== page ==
Rav Yisroel Elya Weintraub once explained that, contrary to common perception, the Ribono Shel Olam is closest to us in times of disaster. In Tehillim (23:4), when describing times of blessing and prosperity, we say,“Al mei menuchos yenahaleini,speaking of Hashem in the third person, whereas when describing times of sorrow, the posuk says, “Gam ki eileich begei tzalmovess lo irah rah ki Atahimodi,” addressing Hashem directly as You. This, said Rav Weintraub, teaches us that during challenging times, Hashem is closer to us than ever.


It was clear, listening to the hesped of Reb Nachman Keltzky, that he and his choshuveh wife sensed that closeness to the Ribono Shel Olam. They were chosen to be blessed with this special pikadon for almost nine years. They, indeed, have a special relationship with the Bashefer, and that kesher with the Divine has never been more intimate than it is now.


With amazing gevurah and bitachon, Reb Nachman quoted the well-known phrase from Iyov: Hashem nosan, Hashem lokach, yehi sheim Hashem mevorach.” Rav Yeruchom Levovitz taught a powerful lesson. Upon hearing of the death of a loved one, the first reaction is often: Why did Hashem take the person away? Rav Yeruchom informs us that we are asking the wrong question. The questions we should be asking are: Why was he created in the first place? Why did Hashem place this person in our world? What did this person accomplish in his lifetime?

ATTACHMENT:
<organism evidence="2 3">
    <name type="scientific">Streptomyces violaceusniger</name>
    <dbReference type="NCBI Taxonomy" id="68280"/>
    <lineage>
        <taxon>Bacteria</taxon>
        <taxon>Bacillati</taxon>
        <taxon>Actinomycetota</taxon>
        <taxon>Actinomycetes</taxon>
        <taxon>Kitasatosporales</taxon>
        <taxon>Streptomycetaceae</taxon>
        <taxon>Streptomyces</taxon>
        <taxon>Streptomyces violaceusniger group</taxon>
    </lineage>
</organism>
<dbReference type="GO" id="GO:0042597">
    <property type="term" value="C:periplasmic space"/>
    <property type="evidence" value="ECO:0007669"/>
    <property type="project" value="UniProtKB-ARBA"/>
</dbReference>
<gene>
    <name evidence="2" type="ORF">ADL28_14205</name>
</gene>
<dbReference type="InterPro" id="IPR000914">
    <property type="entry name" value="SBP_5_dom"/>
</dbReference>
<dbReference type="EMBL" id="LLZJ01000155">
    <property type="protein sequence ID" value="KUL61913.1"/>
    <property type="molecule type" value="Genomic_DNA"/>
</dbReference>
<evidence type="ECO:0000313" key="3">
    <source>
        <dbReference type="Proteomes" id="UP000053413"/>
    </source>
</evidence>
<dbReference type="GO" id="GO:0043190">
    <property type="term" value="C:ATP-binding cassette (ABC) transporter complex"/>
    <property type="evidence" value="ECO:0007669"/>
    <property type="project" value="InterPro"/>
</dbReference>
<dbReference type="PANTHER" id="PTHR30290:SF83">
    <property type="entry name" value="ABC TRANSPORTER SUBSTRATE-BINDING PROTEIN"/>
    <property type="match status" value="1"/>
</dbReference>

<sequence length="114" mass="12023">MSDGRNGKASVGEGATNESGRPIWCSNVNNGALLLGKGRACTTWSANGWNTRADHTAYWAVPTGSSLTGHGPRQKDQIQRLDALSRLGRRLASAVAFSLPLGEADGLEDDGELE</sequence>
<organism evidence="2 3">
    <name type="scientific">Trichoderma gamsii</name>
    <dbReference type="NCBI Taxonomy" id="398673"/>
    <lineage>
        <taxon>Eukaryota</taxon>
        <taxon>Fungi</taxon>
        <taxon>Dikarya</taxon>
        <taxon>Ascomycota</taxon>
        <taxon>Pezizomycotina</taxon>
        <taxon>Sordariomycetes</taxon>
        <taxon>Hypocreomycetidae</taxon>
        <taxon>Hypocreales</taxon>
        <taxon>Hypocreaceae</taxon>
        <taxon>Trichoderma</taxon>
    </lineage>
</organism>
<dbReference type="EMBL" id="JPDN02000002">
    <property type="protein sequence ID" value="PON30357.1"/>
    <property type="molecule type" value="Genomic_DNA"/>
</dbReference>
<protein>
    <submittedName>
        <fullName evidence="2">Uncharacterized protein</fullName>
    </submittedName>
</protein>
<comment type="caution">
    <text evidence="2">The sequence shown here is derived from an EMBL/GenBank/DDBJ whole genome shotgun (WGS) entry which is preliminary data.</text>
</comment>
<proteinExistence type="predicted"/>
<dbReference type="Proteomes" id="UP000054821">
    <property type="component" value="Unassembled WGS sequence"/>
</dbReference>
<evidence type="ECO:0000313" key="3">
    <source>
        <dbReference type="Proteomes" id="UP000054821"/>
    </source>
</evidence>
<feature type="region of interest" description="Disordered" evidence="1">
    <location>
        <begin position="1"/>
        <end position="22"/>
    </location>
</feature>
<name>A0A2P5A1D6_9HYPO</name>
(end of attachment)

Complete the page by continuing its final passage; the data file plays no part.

Leiby’s father answered these questions for us. He said that he was proud to have been Leiby’s father for nearly nine years, and that if somehow his death is bringing so many people together, then that is the greatest tribute to his dear son.


Words of strength. Words of faith. Words of chizuk at a time of despair.


Leiby’s passing has forced us to face up to our own mortality. There are no guarantees for tomorrow. Time is fleeting. We must use our time wisely. We must not just count the moments, but make each and every moment count. Life is calling to us. We must embrace life with our every fiber. There is much for us to do, so much for us yet to accomplish.


That will be Leiby’s enduring legacy.